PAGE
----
Atonement Without Alienation

Christadelphian Advocate  

July 1907


Bro. A stands off and says, “I will not fellowship you because you do not believe that Jesus’ death atoned for his own sinful flesh.”  Bro. B replies, “I am willing to belive that Jesus’ death did atone for his own sinful flesh, but not because his flesh was alienated.”  “Very well,” says A, “I accept of that, and let us reunite.”  “All right,” says B, “united we are.”


Now will Bro. A and Bro. B suffer a word of exhortation?  Will you just think for a moment, and ask yourselves the question, Is it reasonable to believe that Jesus was required to atone by death for that which was not alienated?  Just think a little about the word “atone.”  It means, as you well know, at-one.  Now if one thing is made at-one with another, are the two things at-one before they are made at-one?  If something must be done to make two things at-one, does it not follow that before they are made at-one they must be (let me coin a word) at two?  It they are “at two” to the extent of requiring the shedding of blood to make them “at-one,” does not the fact of the necessity of shedding blood make it certain that sin is an element in the case in some manner?  Now our coined word “at-two” in this connection, where sin is the cause must mean that estrangement exists, and what is this but alienation?


We commend the disposition to hold up Christ in the lofty sphere to which he morally belongs; but this has been confounded with the physical state or nature by the Catholics to the extent of driving them to the theory of immaculate conception.  If Christ’s nature was sin’s flesh it was sinful nature, and until God’s justice in condemning sinful flesh is acknowledged in some manner, the condemnation must remain; and what is this condemnation but alienation?  God had arranged for babes in securing the benefit of these provisional means of atonement; and these served their provisional and conditional purpose until the subject could act voluntarily and intelligently, sincerely and faithfully.  The law of Moses was complied with in the parental representative aspect, and the law of the spirit of life was complied with in the personal, voluntary and faithful intelligent act of the subject.


If Jesus was an exemplification of the powers by which God and man were to enter into a state of at-one-ment, He must begin along side of man in his non-at-one-ment state, and from there pass through the process to the at-one-ment state.  Since there is no immortal soul, no separate spirit entity, a babe born of a woman has no personality, no identity, except as a little body of flesh and blood.  Since there is no flesh and blood except that which comes from Adam and Eve in a sin-stung state, Jesus began his personal existence in this state.  At the start there was no immortal soul there, no spirit entity, no character to constitute an identity, or a personality; it was entirely a personal being of sinful flesh, unfit for the kingdom of God; and God had so arranged that before He could be just and yet justify, or allow a sin-flesh person to become at-one with Him, there must be acknowledgment of His justice in condemning sinful flesh, which acknowledgement is made by compliance with the law wherein are the types.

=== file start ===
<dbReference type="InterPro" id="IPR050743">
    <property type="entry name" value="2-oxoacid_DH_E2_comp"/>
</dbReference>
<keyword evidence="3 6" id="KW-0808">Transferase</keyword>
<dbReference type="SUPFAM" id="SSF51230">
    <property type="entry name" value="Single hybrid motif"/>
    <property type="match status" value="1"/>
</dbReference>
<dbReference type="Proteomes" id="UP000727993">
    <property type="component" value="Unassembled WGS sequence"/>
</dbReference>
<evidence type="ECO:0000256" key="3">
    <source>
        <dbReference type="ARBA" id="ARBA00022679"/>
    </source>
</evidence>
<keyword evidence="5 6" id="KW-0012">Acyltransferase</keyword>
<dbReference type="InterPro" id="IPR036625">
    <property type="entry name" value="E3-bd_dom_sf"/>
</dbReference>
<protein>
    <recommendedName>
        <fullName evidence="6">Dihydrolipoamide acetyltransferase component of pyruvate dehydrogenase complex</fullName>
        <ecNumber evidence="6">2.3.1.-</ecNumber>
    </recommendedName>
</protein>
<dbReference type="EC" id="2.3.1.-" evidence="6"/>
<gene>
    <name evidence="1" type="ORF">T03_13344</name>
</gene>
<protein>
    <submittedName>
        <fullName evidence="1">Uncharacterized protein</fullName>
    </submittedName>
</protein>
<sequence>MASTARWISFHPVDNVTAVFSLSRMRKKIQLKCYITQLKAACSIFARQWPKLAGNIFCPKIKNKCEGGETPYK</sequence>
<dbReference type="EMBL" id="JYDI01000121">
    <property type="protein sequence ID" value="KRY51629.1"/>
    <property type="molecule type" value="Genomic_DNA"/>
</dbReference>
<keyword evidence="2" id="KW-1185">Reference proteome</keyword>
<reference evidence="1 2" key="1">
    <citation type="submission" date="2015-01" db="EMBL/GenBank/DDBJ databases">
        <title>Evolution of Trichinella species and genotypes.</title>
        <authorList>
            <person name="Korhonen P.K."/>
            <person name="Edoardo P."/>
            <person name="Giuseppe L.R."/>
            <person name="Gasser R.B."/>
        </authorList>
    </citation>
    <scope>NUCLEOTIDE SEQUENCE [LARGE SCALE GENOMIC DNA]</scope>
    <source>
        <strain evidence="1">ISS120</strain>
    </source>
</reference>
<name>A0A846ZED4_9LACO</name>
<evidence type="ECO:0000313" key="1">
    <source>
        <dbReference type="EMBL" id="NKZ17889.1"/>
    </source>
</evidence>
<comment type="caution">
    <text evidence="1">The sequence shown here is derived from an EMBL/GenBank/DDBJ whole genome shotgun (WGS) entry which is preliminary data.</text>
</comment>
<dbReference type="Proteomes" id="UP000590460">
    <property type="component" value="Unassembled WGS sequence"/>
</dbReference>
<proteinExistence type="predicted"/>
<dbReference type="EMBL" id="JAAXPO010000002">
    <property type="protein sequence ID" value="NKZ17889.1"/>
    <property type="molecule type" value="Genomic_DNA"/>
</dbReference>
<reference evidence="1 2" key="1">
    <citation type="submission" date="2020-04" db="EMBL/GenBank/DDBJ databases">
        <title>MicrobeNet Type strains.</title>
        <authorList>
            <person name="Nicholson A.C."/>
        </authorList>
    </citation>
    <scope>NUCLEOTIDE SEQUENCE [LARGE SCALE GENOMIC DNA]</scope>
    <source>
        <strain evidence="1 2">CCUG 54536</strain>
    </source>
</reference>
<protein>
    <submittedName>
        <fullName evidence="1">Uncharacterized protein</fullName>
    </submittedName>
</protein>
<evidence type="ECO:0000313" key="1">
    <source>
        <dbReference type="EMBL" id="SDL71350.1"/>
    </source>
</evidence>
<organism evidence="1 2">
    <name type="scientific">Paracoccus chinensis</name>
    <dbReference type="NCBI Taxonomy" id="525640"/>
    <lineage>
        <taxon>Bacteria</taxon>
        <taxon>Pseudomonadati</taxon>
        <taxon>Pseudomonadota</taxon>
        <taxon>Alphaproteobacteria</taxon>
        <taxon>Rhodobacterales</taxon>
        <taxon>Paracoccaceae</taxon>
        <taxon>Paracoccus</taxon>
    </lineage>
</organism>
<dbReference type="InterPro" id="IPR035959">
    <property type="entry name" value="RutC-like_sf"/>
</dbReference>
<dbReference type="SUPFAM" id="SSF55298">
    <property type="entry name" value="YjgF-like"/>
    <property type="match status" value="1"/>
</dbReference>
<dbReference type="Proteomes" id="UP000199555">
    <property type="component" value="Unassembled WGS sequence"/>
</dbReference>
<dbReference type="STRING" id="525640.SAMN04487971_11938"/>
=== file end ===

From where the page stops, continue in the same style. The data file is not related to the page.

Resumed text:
Now do not allow sophistry to drive you away from this by saying that an infant is only a little corrupt body of flesh that cannot be considered in the case; for this is a reflection upon God’s requirements of careful attention to the rites of the law in relation to infants.  They were a “known quantity” to the extent of making their lives dependent upon the observance by the parents of carefully revealed and strictly enforced laws; and these laws had to be complied with in the case of Jesus, beginning with the legal cleansing of the mother after the birth of the child, the circumcision of the child, and “continuing in all things to do them” until the child reaches the years when he could recognize the law of the spirit of life, when he would pass to a higher plane, reaching the climax when the flesh is literally purged of sin and immortalized.  Viewing Jesus as passing through this process, yet absolutely free from any personal act of sin, we can see how he was practically “the way the truth and the life.”  Let unity take place on this basis, and there will be no compromise of truth.”


Thomas Williams